It’s been curious to me to note that the Cato Institute, flagship institution of libertarianism in America, hasn’t had anything to say about Rand Paul and the Civil Rights Act on its website, especially because their Executive Vice President David Boaz praised Paul yesterday though without specifically tackling the controversy. Brink Lindsey who works at Cato offers comments to AOL News in disagreement with Paul and I know that some other Cato staff agree with Lindsey.
It seems, however, that Roger Pilon who heads up their work on legal issues, is in agreement with Paul. He doesn’t seem inclined to speak up on the issue at the moment, but here’s a selection from his essay “The Right to Do Wrong” collected in Boaz’s book, The Libertarian Reader:
And insofar as the Civil Rights Act of 1964 eliminated Jim Crow, it is to be commended. But the idea behind the early civil rights acts was to give force at last to the principle of equal freedom upon which this nation was founded, however imperfect that founding. The idea was not, most decidedly, to recognize “rights” that were inconsistent with that principle.
With the Civil Rights Act of 1964, however, that precisely is what took place. Driven by the very real problem of discrimination, but failing to utterly distinguish between the appalling institution of public discrimination, in the form of Jim Crow, and its private counterpart, the authors of the 1964 act created a “right” against private discrimination on certain grounds and in certain contextss, which has been expanded over the years. That “right,” of course, is nowhere to be found in the Constitution or in its underlying principles. Indeed, its enforcement is inconsistent with that document and with those principles. For if we do have a right to be free, to plan and live our own lives as we choose, limited only by the equal right of others, then we have a right to associate, or to refuse to associate, for whatever reasons we choose, or for no reason at all. That is what freedom is about. Others may condemn our reasons — that too is a right. But if freedom and personal sovereignty mean anything, they mean the right to make those decisions for ourselves, even when they offend others.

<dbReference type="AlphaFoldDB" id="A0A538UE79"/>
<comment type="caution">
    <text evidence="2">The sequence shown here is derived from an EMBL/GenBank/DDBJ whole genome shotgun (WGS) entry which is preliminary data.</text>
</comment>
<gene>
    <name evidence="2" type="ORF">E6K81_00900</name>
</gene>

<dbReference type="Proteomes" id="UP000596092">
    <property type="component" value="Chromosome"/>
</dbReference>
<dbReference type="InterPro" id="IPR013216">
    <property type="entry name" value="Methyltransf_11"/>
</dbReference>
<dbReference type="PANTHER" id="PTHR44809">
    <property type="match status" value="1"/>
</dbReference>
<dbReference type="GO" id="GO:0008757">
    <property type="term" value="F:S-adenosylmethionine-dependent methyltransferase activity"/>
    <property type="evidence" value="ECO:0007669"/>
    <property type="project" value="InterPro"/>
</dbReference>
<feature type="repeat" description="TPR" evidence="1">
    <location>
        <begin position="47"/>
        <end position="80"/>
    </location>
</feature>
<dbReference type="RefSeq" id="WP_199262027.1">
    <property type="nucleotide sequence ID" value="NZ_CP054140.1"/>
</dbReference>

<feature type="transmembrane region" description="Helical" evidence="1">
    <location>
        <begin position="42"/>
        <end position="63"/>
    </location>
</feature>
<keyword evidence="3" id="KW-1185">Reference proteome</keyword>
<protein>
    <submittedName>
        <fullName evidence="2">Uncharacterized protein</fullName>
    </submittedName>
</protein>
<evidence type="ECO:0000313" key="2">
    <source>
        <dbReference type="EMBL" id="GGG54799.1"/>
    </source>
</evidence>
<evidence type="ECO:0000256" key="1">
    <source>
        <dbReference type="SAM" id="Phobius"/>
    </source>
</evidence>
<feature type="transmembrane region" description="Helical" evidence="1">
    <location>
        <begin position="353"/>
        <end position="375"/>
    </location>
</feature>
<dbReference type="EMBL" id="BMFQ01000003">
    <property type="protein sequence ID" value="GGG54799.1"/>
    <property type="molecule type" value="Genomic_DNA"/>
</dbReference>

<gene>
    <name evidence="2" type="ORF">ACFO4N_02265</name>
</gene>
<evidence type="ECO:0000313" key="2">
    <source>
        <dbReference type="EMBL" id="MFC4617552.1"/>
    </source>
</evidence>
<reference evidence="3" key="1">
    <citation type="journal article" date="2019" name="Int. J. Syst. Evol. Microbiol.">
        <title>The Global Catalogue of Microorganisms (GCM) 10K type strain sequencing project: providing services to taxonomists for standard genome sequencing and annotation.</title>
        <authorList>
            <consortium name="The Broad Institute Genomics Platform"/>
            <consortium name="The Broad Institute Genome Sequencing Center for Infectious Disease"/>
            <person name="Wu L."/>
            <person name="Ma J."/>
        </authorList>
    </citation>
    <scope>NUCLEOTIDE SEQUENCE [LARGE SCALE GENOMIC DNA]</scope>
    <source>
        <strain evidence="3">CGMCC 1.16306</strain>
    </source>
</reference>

It seems a little shameful of me that Pilon isn’t being more outspoken about this. He concedes earlier in the essay that opposition to the Civil Rights Act won’t “earn one popular acclaim” but insists nevertheless that “if we are serious about getting to the heart of the matter, however, and about understanding the core of the American vision, the fundamental questions must be examined.” In other words, Paul is taking a brave stand that Pilon once deemed necessary to understand the core of the American vision. And he’s being pilloried for it. But here we have the Vice President for Legal Studies at a large, well-established Washington, DC think tank refusing to stand up for him despite their agreement on the merits of the issue.